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article imageScience Group Boycotts New Orleans Due to Creationism Law

By Carol Forsloff     Mar 27, 2009 in Politics
There's more of us than there is of them.” The preacher on the radio spoke vehemently about a scientific organization's decision not to hold a conference in New Orleans. He said that creationists hold the upper hand in Louisiana.
While the country pedals in a new direction with a new administration interested in exploring the avenues of science, Louisiana's law on creationism is in the way of economic benefit. The Society for Integrative and Comparative Biology wrote to Bobby Jindal stating that it has decided not to hold its 2011 convention in New Orleans but instead electing to use Salt Lake City for its major meeting instead. Their decision is based upon the State of Louisiana's decision allowing the teaching of creationism and intelligent design along with other theories, including evolution, in its science curriculum. In addition classrooms are allowed to supplement science texts with materials outside of state-approved science texts.
I don't know the preacher who spoke over the radio a few days ago and just caught a snippet of his presentation, relative to the science organization's decision about the conference. But I do know people like him. What I recognize, based upon information gleaned over nearly three years of helping to run a small newspaper in the north central section, is that many people agree with the preacher and would uphold the law passed by the Louisiana legislature last year.
I approached one of the legislators about to discuss this issue recently, and he seemed unaware of the law and what it meant. Representative Rick Nowlin didn't seem to know and said he would look into it. That was a year ago, and I have heard nothing since. Apparently some folks don't know; others don't care. But the science organization does and has made a definite statement about it in that they refuse to bring their business to Louisiana because of the state's decision to allow the teaching of creationism and intelligent design as well as evolution in the science curriculum..
Bobby Jindal not only supported the legislation last year, he was behind much of it. He has a strong base of evangelist support in Louisiana, particularly in the north central area where he handily won most of the vote during his run for Governor in 2007. Although he was called upon to reconsider the law last year, he refused. He is viewed as one of the top Republican spokesmen and gave the opposition speech against President Obama's platform and address to the nation early this year.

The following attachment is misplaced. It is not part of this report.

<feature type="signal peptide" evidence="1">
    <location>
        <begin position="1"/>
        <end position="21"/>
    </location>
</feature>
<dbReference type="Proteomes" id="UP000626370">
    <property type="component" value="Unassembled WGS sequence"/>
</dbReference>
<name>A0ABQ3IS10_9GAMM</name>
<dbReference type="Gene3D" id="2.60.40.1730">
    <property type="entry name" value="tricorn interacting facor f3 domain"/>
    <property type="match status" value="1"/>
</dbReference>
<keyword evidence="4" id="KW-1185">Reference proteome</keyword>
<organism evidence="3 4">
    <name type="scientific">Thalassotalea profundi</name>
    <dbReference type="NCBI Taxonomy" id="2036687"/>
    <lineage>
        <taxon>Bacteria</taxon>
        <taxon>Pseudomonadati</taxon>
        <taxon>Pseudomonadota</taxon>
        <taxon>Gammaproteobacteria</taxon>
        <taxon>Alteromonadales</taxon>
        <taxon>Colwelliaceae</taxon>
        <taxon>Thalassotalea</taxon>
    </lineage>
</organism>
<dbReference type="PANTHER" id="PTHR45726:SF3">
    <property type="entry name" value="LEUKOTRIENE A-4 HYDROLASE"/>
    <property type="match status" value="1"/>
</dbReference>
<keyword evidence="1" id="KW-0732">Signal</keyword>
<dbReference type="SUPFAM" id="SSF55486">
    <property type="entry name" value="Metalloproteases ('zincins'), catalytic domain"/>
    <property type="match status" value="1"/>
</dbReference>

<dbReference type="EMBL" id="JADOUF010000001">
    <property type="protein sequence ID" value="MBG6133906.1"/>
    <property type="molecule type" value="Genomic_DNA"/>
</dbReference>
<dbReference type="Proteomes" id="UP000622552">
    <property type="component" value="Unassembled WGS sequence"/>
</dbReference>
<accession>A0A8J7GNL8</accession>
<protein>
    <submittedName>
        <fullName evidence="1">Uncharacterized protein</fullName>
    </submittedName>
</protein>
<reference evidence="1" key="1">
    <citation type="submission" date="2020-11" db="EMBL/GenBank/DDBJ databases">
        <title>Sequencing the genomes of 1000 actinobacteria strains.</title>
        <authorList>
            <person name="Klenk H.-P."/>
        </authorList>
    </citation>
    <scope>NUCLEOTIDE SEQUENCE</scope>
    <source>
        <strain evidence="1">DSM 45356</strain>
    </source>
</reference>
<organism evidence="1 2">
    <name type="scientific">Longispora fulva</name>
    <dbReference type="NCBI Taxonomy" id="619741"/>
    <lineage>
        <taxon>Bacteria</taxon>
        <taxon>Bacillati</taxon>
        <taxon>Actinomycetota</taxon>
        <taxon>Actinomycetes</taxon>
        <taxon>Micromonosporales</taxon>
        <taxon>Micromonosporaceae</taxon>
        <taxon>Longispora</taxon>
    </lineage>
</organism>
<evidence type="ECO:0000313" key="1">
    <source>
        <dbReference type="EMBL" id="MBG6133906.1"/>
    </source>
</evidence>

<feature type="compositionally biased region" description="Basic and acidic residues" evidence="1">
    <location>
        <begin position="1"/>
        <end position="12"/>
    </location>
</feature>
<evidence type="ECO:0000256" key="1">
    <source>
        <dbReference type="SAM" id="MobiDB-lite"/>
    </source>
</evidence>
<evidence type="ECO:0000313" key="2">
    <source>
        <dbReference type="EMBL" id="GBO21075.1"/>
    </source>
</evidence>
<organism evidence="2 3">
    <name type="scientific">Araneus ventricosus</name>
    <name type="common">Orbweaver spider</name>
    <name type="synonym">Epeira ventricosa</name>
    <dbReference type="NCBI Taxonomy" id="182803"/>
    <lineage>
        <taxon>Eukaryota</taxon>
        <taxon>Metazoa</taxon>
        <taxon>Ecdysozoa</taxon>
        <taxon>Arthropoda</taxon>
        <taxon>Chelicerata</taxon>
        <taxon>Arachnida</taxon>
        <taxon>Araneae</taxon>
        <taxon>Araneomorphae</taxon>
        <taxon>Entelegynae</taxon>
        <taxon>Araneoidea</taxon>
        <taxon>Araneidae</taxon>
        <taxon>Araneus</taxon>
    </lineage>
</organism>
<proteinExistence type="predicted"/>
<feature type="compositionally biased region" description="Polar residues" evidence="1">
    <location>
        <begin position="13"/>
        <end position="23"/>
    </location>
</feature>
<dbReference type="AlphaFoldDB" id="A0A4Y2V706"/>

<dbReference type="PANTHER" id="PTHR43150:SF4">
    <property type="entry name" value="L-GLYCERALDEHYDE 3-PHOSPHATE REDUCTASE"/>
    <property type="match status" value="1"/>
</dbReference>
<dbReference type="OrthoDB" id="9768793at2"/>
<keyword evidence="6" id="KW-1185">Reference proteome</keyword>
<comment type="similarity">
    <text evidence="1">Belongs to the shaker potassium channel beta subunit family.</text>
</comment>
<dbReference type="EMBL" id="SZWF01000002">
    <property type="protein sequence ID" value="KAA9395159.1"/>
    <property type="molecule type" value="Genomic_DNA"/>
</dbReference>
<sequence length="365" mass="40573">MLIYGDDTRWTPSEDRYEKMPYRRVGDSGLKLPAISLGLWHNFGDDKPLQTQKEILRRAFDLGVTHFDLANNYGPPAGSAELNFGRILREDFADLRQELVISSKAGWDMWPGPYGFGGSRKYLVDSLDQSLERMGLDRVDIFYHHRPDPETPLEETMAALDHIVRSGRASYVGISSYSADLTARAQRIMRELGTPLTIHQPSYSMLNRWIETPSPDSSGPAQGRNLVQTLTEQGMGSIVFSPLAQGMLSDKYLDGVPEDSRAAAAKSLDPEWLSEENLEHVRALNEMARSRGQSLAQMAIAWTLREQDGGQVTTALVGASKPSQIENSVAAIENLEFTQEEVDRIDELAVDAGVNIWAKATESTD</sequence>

New Orleans Crying in the Rain
Empty desolate, rain-covered street on Jackson Square in New Orleans stands virtually empty at time when it would have been busy. It needs convention business in order to regain its stature and revitalize its economy.
Carol Forsloff
In the case of Aguillard Vs Edward the Supreme Court declared unconstutional Louisiana's law to exclude evolution in favor of creationism. The Court declared that it violated the establishment clause of the Constitution that maintains that the government should not support one particular religious point of view to the exclusion of others. Yet Louisiana used a different approach to put its beliefs into law.
New Orleans needs business, and conventions have been part of its economic maintenance and recovery. This new decision from a scientific organization not to hold its conference has been covered by the New Orleans major newspaper, the Times Picayune. The organization of 2300 members brought more than 1800 people to Boston last year. Jindal's response was not to answer the organization's letter about the conference and the law, simply stating through a spokesperson that it was too bad since other groups choose New Orleans as convention sites.
The issue raises the question whether folks will choose New Orleans with its weather worries and controversies when the state has rejected stem cell research and teaches creationism when science groups reject it as a venue for conventions. Teachers and other scientific groups may follow suit, which might impact the convention business in New Orleans. That could be another blow to the great city that offers so much interest and activity and that needs financial support so much as it continues to rebuild since Hurricane Katrina.
More about Creationism, New orleans, Bobby jindal
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